The Dictionary is an extensive on-line reference
of film, video and audio terminology as applicable to production and post
production. While we have endeavored to create as complete a resource as
possible, the usage of some terms will vary depending on the country and region
in which it is used. Most usages are easily understood, while others tend to be
Whenever there is a term which you can not find here, you might be dealing
with new film, video, or audio production slang. For the moment, you should
query the Webmaster with any questions about words not appearing herein. We also
welcome the submission of additional terms for inclusion here.
Printing from original film stock which has been conformed into two rolls
with alternating shots and black opaque leader. This methodology will
eliminate any potential splice marks from showing up on prints and permits the
incorporation of optical effects and titles. (Film Editing)
Two or more rolls of film having alternate scenes intercut with opaque
leaders in such a way that the 'A' roll presents its picture at the same time
that the 'B' roll presents opaque leader, and vice versa. (Film Editing)
Analog to Digital Conversion.
The Advanced Authoring Format ≠ Designed as the next generation EDL, AAF is an industry initiative to create a file interchange standard for the easy sharing of media data and metadata among digital production tools and content creation applications, regardless of platform. It includes EBU/SMPTE metadata and management of pluggable effects and codecs. It allows open connections between equipment where not only video and audio are transferred but also metadata including information on how the content is composed, where it came from, etc. It can fulfil the role of an all-embracing EDL or offer the basis for a media archive that any AAF-enabled system can use.
Above the Line:
Refers to the creative elements of a production such as the writer,
producer, director and actors. Literally, these are the elements which
appeared above a bold line which divided standard production budget sheets.
Alternating Current. An electric current with periodically changing
polarity (i.e. 60 times a second for 60Hz power). (Electricity)
A light unit that emphasizes one subject. This might be a key light, a
kicker, or a backlight. (Lighting)
The tranparent cellulose acetate plastic film which for years served as
the backing for magnetic recording tape. (Sound Recording)
An organic liquid chemical used in the manufacture of some types of film
cement. Also used to clean film splicing equipment. (Film Editing)
The science of the transmission of sound waves. Generally refers to the
characteristics of auditoriums, theatres and studios with respect to their
The cutting of film from one shot to another in a way yielding the
impression that action is continuous and uninterrupted. (Film Editing)
Analog-to-Digital Converter. An electronic device used at the input of
digital audio equipment to convert analog electrical signals to digital values
whose numbers represent the level and frequency information contained in the
original analog signal. (Sound)
Automatic Dialog Replacement. Also known as "looping." A process of
re-recording dialog in the studio in synchronization with the picture.
A control/timing track on the edge of videotape which contains control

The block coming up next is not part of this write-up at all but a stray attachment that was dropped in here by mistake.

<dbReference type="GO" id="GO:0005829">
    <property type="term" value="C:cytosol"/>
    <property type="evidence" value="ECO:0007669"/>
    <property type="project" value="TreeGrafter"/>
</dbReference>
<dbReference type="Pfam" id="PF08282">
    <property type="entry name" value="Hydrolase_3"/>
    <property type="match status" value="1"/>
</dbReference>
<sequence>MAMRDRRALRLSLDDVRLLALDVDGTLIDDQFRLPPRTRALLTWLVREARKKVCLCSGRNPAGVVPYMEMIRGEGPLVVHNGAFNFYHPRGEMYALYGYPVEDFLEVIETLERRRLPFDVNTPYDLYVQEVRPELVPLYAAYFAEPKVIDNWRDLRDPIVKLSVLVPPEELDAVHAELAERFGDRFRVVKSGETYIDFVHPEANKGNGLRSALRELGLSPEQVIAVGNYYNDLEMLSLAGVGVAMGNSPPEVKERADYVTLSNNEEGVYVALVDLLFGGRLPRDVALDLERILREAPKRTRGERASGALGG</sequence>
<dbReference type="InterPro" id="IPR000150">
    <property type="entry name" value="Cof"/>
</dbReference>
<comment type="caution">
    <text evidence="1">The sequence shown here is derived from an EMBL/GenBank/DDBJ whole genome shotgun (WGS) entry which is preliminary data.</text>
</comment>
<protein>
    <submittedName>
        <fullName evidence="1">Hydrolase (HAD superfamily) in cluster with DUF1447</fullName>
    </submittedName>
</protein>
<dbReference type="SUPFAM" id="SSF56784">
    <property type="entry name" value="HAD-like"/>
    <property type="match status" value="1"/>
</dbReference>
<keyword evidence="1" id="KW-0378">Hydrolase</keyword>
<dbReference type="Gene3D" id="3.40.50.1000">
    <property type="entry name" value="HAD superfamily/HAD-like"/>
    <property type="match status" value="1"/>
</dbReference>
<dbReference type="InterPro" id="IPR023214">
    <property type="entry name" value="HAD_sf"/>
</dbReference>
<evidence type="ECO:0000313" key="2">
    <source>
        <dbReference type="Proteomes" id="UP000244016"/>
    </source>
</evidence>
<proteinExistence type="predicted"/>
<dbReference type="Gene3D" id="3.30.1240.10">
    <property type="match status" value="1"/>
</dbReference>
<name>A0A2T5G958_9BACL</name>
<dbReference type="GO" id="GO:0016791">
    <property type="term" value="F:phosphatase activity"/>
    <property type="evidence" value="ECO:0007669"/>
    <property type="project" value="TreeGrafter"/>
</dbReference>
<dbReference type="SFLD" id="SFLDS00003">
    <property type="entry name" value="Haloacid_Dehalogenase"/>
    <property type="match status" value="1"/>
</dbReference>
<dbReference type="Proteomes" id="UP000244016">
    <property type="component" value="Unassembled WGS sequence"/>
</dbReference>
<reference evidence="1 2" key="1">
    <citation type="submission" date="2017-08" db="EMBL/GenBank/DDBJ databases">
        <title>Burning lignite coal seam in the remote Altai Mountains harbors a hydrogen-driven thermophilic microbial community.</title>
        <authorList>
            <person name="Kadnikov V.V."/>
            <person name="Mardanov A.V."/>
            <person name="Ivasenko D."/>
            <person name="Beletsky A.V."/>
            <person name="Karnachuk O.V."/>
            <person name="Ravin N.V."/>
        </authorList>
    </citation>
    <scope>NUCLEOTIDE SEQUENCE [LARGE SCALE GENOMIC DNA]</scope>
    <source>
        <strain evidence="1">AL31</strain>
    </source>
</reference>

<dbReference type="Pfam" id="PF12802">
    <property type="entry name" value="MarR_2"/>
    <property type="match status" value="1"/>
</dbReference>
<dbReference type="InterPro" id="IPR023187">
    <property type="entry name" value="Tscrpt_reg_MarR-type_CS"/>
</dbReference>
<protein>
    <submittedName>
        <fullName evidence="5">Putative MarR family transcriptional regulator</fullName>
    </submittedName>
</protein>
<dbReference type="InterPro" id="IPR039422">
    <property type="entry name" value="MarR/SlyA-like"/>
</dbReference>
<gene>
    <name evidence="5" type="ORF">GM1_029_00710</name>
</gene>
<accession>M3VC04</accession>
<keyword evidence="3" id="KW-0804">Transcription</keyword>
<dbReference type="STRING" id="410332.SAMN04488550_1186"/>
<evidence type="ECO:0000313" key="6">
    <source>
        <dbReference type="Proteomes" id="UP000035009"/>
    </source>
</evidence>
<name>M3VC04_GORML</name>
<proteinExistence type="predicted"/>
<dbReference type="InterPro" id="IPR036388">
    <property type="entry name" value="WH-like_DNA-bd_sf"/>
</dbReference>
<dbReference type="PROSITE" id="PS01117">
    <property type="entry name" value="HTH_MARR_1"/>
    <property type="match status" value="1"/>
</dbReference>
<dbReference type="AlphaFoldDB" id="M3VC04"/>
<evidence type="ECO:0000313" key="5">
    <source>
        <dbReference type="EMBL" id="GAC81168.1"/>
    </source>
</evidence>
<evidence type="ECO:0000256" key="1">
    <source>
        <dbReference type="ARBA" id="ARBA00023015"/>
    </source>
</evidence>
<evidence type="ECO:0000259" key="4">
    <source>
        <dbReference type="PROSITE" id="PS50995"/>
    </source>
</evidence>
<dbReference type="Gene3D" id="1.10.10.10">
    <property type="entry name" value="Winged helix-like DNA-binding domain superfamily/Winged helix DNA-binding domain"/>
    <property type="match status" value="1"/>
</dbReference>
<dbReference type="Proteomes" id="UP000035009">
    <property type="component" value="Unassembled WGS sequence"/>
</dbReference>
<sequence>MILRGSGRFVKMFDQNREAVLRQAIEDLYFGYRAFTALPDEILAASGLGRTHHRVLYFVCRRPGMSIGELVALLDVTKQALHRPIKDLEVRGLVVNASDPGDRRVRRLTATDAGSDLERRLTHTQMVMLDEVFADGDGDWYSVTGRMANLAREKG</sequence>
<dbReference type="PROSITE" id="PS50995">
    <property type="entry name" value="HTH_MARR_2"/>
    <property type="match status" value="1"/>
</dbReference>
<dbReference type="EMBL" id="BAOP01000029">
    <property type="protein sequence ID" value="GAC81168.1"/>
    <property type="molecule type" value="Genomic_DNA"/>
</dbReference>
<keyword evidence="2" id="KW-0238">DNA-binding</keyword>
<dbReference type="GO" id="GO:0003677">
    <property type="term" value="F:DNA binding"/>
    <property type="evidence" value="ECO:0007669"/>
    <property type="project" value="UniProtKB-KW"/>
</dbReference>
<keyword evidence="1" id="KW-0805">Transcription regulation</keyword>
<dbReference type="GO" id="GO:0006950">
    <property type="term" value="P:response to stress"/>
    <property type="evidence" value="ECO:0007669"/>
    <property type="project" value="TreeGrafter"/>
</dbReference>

data for quick and accurate location of program material.
An extremely high angle view of a subject usually taken from a crane or a
high stationary camera position, but may also refer to a shot taken from an
actual airplane or helicopter. (Production).
An undesirable distortion component that can arise in any digitally
encoded information (sound or picture).
General, nondirectional, room light. (Lighting)
The total sound in a given are which is peculiar to that space (room
tone). (Post Production)
The strength of an electronic signal as measure by its waveform height.
The nonlinear relation of input and output induced harmonics which is a
function of voltage fluctuations or power consumption. (Acoustics)
An electrical signal that continuously varies in strength as related to
some form of input.
A means of recording audio or video whereby the recorded signal is a
physical representation of the waveform of the original signal.
An optical system having different magnifications in the horizontal and
vertical dimensions of the image.
Angle of View:
This is the size of the field covered by a lens, measured in degrees.
However, because of the aperture masks in film, the angle of view for a given
lens is generally described in terms of the height and width of a lens.
The first print combining picture and sound which is submitted by the
laboratory for the customer's approval. (Laboratory)
Filtering of erroneous frequencies that are created during the analog to
digital conversion process. (Sound/Picture)
A variable opening inside a lens that regulates the amount of light
reaching the image plane. Also known as an iris. (Camera/Lighting)
A box build of a strong wood or plywood which is capable of supporting
weight. These may be of various sizes, the smallest of which is also known as
a 'pancake' because it is nearly flat. (Lighting/Grip)
A lighting unit that generates illumination from an electrical arc between
two carbon electrodes. (Lighting)
The proportion of picture width to height (1.33:1, 1.66:1, 1.85:1 or
(Hiss) Noise that is caused by minute imperfections in the surface of a
recording medium (tape). (Sound)
The exposure index or speed rating of a film which denotes the film's
The work of organizing and joining the shots of a film in the sequence in
which they will appear in the finished print. (Film Editing)
This is normally the person who acts as the liason between a production